Current Issue
This Month's Print Issue

Follow Fast Company

We’ll come to you.

Over the years, I've run a program with clients called Seeds of the Future. It's a one day brainstorming/presencing process designed to identify the "signals" that people are seeing on the horizon, but not necessarily discussing in a structured way. One of the things that makes the process successful is that ideas don't need to be fully baked in order to bring them up for discussion. And once on the table, participants can only build on an idea, not tear it down. "I was skeptical at first," a client recently commented, "but as the day progressed it became clear just how many conversations we weren't having - about interesting and important topics. And furthermore how we can unwittingly and easily squash ideas in ourselves and others when they're still fragile. We lose a lot of creativity that way."

Consider This:

You've got wonderful thoughts in your head - big thoughts, passionate thoughts, thoughts that make you come alive when you think about them. We all do. These are our lifeblood - where we find meaning and purpose. One of the challenges we all face is bringing these thoughts to the light of day. Letting them leave the womb of our mind to face a world that can demand clarity that we don't yet have. This threat of exposure can give us pause. Suddenly, our big ideas shrink towards mediocrity. We begin to question. "Does this even make sense?" "Am I delusional?" In reality, the answer to both is - maybe. But that doesn't matter. What matters is your conviction in the pursuit of your ideas. That's always more valuable than the ideas themselves. New thinking, by definition, is a little delusional at the outset. Don't let that scare you from exploring and sharing it with others - that's what makes it better.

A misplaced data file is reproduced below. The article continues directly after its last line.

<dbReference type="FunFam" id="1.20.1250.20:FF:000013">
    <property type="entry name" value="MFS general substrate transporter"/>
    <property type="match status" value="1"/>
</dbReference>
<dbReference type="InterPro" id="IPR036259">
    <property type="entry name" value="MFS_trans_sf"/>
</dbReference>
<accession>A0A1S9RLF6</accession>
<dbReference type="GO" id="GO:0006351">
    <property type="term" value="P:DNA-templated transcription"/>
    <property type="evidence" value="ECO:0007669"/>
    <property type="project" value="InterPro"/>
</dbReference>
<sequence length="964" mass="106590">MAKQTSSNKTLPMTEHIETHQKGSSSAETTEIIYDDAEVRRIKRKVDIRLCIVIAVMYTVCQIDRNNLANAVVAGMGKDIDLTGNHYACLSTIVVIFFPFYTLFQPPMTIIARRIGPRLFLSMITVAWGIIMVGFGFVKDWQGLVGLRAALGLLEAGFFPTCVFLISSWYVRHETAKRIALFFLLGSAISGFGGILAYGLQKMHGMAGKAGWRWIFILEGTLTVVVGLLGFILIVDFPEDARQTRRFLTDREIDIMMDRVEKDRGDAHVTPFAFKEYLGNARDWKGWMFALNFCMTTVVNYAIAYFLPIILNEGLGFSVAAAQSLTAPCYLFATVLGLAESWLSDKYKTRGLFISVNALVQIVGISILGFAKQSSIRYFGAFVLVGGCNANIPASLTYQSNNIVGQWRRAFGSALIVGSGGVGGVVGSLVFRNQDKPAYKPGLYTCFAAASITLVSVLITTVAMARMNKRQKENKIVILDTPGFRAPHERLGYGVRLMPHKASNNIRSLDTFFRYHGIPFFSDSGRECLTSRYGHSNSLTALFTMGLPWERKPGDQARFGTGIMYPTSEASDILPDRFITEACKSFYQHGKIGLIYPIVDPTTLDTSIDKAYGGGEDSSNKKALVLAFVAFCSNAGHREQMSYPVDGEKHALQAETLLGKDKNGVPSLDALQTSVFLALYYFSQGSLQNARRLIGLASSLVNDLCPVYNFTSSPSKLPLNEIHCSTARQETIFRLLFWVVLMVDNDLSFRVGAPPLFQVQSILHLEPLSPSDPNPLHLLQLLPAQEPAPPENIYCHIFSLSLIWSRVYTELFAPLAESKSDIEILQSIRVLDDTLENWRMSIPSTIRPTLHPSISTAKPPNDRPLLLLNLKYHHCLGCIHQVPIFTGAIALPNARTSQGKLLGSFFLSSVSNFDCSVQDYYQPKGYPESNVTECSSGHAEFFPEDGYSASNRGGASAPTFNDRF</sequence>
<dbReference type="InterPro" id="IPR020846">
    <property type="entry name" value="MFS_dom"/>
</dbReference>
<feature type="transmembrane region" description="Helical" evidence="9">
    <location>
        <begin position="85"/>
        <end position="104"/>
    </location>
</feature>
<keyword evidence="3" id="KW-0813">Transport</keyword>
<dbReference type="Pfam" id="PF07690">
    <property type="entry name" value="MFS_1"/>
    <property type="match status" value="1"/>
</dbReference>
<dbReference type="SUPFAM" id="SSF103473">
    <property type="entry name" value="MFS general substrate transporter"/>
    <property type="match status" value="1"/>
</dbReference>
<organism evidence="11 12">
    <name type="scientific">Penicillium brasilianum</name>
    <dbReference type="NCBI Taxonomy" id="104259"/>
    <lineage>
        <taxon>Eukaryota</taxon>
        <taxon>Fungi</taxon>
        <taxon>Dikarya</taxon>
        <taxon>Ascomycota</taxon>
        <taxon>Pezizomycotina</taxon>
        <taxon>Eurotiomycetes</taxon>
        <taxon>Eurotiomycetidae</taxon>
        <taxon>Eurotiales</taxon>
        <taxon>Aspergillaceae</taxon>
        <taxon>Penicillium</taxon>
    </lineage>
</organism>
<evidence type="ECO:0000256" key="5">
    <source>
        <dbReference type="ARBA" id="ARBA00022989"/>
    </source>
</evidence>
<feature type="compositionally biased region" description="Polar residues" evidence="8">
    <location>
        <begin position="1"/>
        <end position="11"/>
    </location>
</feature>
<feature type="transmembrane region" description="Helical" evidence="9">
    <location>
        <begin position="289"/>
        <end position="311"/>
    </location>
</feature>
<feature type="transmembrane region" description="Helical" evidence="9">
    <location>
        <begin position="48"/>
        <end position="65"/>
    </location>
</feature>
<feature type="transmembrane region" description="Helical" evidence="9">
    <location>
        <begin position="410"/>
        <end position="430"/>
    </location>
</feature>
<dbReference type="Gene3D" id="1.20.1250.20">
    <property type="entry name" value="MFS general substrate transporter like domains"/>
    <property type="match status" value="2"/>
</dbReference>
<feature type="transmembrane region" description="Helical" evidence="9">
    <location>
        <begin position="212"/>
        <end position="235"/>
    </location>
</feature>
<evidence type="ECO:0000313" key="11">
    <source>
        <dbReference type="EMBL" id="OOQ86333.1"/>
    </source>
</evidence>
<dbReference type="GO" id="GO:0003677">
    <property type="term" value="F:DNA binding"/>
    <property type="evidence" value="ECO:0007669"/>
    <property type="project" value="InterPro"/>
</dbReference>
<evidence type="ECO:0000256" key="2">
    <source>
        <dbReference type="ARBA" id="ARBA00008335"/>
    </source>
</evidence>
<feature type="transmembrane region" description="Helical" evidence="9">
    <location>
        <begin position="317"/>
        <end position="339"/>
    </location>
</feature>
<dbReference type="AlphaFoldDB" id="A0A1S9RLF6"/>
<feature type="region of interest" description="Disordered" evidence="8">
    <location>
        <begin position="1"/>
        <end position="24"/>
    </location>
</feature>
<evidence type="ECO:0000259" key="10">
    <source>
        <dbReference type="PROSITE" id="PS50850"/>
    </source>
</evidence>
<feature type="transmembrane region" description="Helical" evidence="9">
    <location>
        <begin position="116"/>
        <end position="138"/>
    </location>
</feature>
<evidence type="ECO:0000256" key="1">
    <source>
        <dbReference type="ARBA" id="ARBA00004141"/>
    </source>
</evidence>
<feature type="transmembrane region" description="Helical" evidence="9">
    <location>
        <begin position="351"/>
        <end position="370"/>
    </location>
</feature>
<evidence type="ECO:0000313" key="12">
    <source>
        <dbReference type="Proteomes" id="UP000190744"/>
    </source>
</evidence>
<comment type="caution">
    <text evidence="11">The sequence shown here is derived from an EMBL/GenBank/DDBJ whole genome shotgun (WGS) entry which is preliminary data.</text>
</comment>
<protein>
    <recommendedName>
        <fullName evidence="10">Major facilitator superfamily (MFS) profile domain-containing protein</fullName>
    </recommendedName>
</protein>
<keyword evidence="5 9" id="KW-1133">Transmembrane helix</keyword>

Try This:

  1. Take a piece of paper and finish this sentence with 5-10 different answers - Something I'd like to explore further is ______.
  2. Pick one thing on the list and devise a plan for exploring it. Perhaps alone at first. This could include reading, reflecting, writing
  3. Share it with others to refine your thinking in the friction of dialogue
  4. Stay mindful of the fact that your first attempts to "go public" with new ideas can feel awkward - and push through it.

"The very minute a thought is threatened with publicity it seems to shrink towards mediocrity."
— Oliver Wendell Holmes Jr.
(1841-1935) US Supreme Court Justice

Doug Sundheim is an executive coach & consultant based in NYC -